While the first problem of desiccation is a concern, it is readily fixable by just watering plants more heavily in hot weather and in most cases, any damage done from this is easily reversible if adequate water is supplied in a timely fashion. The second problem of enzymatic reactions slowing down or even stopping in the event of denaturing is not easily reversible. When the enzymes slow down, the plant goes into a period of what horticulturalists call “heat dormancy” where plants simply stop growing, but are otherwise still alive. This too is reversible, but the plant has to wake up from this on its own as there is little a gardener can do in this situation. Eventually the temperatures will fall, the plant cools down, and the enzymes resume their normal functions and the plants begin to grow again. Damage is only sustained in this case if the period of heat dormancy is protracted enough that the plant runs out of stored food to live off of, but thankfully for roses, they store ample amounts of food in healthy canes to usually withstand this. The more serious case of enzymes breaking down and chemically altering in the denaturing process is what we call in layman’s terms say is “cooking.” That is right, the entire cooking process is predominantly the result of heat denaturing enzymes and other proteins to chemically alter them, and it is not reversible. Just like you can’t “uncook” food, you cannot undo the damage caused by denaturing enzymes which is why plants that experience this phenomena are usually down for the count when this process happens.


Heat Tolerance and Heat Damage in Roses in Particular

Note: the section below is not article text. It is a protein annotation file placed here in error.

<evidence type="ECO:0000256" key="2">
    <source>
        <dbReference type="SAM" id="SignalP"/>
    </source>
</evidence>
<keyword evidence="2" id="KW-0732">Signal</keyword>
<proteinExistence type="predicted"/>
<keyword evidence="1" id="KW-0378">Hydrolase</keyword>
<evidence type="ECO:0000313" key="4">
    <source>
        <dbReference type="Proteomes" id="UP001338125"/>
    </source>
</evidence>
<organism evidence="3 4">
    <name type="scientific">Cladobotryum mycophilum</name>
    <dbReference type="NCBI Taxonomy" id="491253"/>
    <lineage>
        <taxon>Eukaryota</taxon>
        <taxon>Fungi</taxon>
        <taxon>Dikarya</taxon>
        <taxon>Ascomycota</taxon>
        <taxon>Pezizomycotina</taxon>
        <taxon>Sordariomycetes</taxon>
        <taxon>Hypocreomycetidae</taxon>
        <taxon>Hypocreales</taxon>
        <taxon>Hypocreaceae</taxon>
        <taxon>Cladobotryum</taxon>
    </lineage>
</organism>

In terms of roses in particular, as implied earlier, roses have certain defense mechanisms that they can naturally employ against heat damage as a result of evolutionary advantages similar to how they have defense mechanisms to protect them from a protracted freeze. First and foremost, as mentioned earlier, roses store food and water in their canes. This storehouse of water helps them to maintain internal turgor pressure in the face of damage from desiccation. As a result, heat damage, especially during drier periods, is usually first noticed in the wilting of flower petals as opposed to the leaves of the bush making the petals look almost like paper and also resulting in blooms either opening too fast (what some rosariars dub as “blowing open”) or simply dropping petals in the heat. One way expert rosarians handle this problem in areas that are even hotter than our region, especially in more arid climates, such as the American Southwest, is to select roses that have flower petals that have high substance. When petals have a high substance, they have high amounts of starch, which helps them hold onto water better. It also gives them a much more rigid appearance overall which allows them to hold their form better and as a result, many of the top exhibition roses are ones with a high degree of petal substance.